Social choice theory can serve as an appropriate foundation upon which to build cooperative information agent applications. There is a rich literature on the subject of voting, with important theoretical results, and builders of automated agents can benefit from this work as they engineer systems that reach group consensus.
This talk will review various voting techniques and give an overview of some of the seminal results in social choice theory. We will then consider the application of these techniques (in scenarios such as multiagent planning), and examine nuances in their use. In particular, we'll consider the issue of preference extraction in these systems, with an emphasis on the complexity of manipulating group outcomes. We show that a family of important voting protocols is susceptible to manipulation by coalitions in the average case, when the number of candidates is constant (even though their worst-case manipulations are NP-hard).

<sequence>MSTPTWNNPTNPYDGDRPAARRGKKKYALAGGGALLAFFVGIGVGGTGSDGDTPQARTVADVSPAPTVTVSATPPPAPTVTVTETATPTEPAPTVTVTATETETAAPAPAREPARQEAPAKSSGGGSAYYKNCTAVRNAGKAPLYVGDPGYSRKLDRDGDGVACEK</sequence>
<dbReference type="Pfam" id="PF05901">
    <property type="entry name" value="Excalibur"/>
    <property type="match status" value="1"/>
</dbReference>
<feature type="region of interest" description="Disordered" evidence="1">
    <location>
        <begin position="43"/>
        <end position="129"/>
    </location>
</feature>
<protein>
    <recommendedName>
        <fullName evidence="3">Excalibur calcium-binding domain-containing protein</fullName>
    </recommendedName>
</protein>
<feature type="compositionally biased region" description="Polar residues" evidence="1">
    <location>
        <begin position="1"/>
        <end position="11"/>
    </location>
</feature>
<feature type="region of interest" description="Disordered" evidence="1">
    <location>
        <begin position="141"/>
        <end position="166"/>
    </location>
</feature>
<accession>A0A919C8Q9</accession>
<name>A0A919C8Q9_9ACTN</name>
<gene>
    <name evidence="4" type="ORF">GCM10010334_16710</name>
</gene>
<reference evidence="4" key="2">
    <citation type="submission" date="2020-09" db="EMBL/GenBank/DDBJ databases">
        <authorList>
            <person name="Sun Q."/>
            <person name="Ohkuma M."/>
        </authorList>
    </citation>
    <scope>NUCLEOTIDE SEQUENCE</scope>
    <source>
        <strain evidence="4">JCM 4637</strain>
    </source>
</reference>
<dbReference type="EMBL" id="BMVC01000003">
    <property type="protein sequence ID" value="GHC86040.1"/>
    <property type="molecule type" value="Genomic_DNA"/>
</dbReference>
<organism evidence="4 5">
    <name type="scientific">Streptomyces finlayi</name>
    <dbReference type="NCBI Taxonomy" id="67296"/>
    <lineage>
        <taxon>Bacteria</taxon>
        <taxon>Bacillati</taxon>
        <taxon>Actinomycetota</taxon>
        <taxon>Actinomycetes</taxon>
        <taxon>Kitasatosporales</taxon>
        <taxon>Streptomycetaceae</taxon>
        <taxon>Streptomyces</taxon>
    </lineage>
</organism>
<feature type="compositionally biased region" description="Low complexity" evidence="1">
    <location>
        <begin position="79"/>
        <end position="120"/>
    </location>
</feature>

This is a joint work with Ariel D. Procaccia.